Nothing to do with China or Beijing or pole-vaulting, discus throwing or skating. We were a group of 12 boys about 13 years old living in the East Bronx. We played baseball in Crotona Park (courtesy of the Police Athletic League - Precinct 41- Fort Apache, Simpson Street - they loaned us uniforms - the only uniform I ever wore); basketball (we joined the Fulton YMHA and played in a league - Herby, our tallest guy, was 6'1"); and football (between all 12 guys we could outfit only one football uniform - pads - shoulder pads and a helmet).
We were well organized and we had weekly Friday night meetings, alternating in everyone's house to discuss events and athletics.
For each misbehaviour at a meeting it was a nickel (5¢). Five outbursts and you were sidelined for a week. That was tough punishment. No suiting up for the games. Some guys who got fined a quarter (25¢) were thrown out of their own house. It was cruel but it kept order.
And then we decided to buy "club jackets." It was a major event. After much hassling and discussion, the colors were selected. They were to be maroon and gold. Very striking, with gold piping up the sleeves. "Olympics" in script was written across our backs and each name was inscribed on the chest in gold lettering. A yellow felt circle with an Olympic discus thrower also was a chest ornament that we were all proud of.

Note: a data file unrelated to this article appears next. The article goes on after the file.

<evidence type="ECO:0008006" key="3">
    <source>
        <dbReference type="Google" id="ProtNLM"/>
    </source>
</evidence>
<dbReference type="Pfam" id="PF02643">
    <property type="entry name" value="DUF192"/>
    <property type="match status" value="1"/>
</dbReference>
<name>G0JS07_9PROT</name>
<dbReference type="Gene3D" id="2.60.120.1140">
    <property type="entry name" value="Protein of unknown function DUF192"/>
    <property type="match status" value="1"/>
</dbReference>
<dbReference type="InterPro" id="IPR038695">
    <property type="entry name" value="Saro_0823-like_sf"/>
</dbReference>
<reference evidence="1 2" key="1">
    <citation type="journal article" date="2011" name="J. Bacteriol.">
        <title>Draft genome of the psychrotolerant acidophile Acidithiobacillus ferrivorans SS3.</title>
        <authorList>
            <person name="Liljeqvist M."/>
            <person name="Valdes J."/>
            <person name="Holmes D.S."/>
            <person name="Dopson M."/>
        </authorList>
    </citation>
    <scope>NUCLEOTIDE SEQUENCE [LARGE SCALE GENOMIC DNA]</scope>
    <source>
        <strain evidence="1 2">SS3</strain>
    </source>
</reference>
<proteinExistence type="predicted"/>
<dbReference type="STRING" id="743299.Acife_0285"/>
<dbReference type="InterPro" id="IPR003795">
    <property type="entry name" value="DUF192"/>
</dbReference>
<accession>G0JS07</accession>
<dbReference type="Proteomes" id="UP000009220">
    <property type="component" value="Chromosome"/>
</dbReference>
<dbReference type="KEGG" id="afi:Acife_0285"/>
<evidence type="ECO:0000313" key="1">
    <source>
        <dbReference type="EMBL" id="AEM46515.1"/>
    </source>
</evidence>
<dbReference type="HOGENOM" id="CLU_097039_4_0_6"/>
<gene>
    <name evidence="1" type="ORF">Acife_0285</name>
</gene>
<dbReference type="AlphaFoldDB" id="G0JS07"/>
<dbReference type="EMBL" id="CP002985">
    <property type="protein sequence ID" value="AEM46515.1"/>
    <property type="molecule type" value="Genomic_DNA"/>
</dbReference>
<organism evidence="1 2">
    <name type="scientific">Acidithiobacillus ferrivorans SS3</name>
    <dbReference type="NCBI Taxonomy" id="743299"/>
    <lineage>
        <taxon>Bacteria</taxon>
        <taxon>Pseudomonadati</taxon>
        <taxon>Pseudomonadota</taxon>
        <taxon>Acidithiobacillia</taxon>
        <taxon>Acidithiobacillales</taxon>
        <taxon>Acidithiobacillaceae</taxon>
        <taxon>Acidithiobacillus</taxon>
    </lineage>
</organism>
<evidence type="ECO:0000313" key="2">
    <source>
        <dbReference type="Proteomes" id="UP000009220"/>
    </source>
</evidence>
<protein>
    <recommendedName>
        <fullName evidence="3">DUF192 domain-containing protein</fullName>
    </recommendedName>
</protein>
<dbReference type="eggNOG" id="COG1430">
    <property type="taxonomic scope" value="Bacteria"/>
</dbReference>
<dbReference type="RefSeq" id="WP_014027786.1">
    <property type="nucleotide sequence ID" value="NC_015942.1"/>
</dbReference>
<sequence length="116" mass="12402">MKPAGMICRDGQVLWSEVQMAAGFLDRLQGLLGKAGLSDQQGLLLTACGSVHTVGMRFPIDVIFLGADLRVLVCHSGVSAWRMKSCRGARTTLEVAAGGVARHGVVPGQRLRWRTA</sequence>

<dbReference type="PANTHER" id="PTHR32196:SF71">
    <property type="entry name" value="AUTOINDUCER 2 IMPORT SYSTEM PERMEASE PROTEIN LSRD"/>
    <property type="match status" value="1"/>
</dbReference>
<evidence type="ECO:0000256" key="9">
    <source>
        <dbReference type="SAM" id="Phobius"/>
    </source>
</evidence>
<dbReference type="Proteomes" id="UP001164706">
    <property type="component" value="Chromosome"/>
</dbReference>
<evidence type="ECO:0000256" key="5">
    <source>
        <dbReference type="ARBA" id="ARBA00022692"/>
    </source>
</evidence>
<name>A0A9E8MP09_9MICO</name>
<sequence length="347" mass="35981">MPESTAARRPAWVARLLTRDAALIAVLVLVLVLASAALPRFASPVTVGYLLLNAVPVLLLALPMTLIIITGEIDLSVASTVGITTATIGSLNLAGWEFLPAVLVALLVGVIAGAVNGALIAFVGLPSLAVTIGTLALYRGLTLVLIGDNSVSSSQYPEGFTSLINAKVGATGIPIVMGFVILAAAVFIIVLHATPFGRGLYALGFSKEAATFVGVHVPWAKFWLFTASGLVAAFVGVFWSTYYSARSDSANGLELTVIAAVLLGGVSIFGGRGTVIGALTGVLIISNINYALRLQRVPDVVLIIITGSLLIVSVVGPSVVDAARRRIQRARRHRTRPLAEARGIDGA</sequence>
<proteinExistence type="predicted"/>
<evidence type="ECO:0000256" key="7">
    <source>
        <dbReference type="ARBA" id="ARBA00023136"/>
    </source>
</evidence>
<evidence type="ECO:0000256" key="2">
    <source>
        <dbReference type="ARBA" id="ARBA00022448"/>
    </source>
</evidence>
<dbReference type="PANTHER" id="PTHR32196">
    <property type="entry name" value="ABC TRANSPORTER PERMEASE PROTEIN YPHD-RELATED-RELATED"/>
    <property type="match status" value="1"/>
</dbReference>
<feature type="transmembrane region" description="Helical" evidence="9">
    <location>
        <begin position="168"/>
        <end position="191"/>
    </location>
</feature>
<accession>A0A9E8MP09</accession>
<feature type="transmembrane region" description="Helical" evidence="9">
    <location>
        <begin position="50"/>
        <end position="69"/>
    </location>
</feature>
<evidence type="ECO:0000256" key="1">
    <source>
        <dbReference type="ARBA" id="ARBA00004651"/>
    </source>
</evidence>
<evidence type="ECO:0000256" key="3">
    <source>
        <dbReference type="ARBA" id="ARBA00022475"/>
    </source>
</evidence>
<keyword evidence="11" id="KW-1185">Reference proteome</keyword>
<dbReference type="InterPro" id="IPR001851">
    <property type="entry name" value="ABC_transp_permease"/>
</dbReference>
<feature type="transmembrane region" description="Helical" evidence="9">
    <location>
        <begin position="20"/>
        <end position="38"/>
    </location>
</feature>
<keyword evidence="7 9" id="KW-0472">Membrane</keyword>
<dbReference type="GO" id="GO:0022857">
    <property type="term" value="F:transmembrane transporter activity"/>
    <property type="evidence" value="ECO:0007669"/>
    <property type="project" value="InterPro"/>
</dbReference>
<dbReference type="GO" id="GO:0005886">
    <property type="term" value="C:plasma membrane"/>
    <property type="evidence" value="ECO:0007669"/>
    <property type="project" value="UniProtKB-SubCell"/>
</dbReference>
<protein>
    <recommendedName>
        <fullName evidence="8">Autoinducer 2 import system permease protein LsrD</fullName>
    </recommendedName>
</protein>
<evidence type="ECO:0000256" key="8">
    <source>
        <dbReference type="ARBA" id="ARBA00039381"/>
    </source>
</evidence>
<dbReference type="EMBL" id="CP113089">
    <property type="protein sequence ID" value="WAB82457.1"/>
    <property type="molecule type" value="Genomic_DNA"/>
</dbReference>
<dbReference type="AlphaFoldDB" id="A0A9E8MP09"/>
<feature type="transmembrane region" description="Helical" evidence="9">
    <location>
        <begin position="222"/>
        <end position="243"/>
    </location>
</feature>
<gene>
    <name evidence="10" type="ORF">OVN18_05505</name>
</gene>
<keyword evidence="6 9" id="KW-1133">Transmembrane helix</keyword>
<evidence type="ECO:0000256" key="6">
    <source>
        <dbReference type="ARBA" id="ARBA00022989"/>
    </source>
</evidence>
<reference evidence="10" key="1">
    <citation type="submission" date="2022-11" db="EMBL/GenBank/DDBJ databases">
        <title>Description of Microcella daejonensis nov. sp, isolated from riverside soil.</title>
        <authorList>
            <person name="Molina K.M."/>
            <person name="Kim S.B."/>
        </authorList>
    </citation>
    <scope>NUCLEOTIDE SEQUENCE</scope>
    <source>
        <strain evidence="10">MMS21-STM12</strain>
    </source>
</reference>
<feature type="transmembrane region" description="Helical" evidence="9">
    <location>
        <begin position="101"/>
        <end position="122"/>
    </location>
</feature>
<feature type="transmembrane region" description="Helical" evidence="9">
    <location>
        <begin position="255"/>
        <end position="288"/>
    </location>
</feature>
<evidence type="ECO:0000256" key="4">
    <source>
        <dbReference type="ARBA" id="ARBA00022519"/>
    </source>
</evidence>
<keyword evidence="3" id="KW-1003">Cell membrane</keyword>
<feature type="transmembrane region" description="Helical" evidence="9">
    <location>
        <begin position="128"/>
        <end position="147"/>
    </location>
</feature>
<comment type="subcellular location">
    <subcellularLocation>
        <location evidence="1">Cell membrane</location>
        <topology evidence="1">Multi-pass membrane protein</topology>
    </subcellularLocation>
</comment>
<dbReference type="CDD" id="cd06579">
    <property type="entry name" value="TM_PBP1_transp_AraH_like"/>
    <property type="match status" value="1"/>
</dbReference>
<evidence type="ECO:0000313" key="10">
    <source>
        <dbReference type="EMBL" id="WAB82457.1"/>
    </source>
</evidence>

We had traveled to the Manhattan Garment Center to fit the jackets and discuss the purchase. As I said, we were well organized. After the jackets were picked up we decided to stun Herman Ridder Junior High School (P.S. 98).
We met across from our Junior High and 12 boys in maroon and gold jackets walked slowly to the school. Everyone (especially the girls) oohed and aahed. Wearing that jacket was "heaven on earth." We were part of something worthwhile and we were proud of it.
The years passed and as we reached 20, Wedding Bells Broke Up That Old Gang Of Mine. One day while hanging around the neighborhood, I saw a strange man wearing our Olympic jacket.
I knew our club was over when Abe's superintendent was wearing our beloved jacket. Abe's mother was cleaning out the closet and presented the super with a jacket. Abe was married and had no use for it.
I don't know what made me think of this saga, but it was a pleasant stroll down "Memory Lane."